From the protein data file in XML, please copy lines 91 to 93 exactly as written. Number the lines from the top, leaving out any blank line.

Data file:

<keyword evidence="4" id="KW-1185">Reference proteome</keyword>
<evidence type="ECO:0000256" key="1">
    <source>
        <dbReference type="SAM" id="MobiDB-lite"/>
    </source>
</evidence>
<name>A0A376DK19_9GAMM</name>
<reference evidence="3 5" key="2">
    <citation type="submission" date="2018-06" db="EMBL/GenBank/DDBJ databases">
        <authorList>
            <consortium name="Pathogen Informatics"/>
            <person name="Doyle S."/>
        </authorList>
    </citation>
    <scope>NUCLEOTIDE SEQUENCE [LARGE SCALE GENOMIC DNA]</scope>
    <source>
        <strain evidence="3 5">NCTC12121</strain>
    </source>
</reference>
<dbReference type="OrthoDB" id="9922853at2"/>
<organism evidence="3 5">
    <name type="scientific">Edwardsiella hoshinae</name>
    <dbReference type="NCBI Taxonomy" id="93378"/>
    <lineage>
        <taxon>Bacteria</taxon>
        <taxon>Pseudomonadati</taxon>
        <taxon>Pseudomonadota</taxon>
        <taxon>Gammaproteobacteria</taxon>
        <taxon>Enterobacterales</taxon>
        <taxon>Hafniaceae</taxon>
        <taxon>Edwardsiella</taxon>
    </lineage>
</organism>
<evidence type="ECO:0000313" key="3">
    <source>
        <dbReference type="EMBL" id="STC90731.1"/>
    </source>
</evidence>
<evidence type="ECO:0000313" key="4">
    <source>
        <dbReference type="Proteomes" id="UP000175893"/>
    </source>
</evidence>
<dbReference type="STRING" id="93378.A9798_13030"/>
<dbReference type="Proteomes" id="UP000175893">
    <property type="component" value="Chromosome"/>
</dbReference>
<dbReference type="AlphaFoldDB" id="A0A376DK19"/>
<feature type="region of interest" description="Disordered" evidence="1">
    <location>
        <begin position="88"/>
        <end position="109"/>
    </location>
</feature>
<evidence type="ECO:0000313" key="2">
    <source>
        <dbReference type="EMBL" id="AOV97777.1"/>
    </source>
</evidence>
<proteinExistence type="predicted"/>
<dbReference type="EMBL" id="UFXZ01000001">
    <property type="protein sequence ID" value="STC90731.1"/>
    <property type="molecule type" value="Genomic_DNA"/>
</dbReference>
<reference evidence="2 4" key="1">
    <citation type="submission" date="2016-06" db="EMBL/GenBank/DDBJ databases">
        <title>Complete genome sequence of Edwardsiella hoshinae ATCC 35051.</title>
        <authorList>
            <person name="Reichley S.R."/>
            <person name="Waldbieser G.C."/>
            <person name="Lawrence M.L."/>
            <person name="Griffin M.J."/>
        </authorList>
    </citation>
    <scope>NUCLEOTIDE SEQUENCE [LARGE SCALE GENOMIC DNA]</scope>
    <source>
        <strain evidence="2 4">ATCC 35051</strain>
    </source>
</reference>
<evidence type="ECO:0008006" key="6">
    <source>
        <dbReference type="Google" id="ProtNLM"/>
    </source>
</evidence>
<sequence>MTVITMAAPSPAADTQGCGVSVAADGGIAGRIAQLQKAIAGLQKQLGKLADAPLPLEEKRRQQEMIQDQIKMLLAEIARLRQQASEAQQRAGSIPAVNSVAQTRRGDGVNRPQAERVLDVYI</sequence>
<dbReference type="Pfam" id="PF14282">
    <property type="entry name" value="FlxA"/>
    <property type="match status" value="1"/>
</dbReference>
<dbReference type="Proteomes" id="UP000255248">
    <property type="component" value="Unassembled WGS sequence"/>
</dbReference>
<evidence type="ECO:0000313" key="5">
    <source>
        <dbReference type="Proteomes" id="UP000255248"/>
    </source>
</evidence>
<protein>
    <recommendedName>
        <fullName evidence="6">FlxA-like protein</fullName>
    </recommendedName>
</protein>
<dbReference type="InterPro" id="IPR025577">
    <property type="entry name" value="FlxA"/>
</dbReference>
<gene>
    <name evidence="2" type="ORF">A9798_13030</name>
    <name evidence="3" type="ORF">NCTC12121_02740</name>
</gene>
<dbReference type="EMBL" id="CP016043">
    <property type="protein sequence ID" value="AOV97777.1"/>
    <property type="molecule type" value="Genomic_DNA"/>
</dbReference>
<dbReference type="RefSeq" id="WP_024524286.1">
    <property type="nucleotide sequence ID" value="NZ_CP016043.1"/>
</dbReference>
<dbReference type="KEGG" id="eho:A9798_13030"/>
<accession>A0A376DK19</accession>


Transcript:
    <property type="component" value="Unassembled WGS sequence"/>
</dbReference>
<evidence type="ECO:0000313" key="5">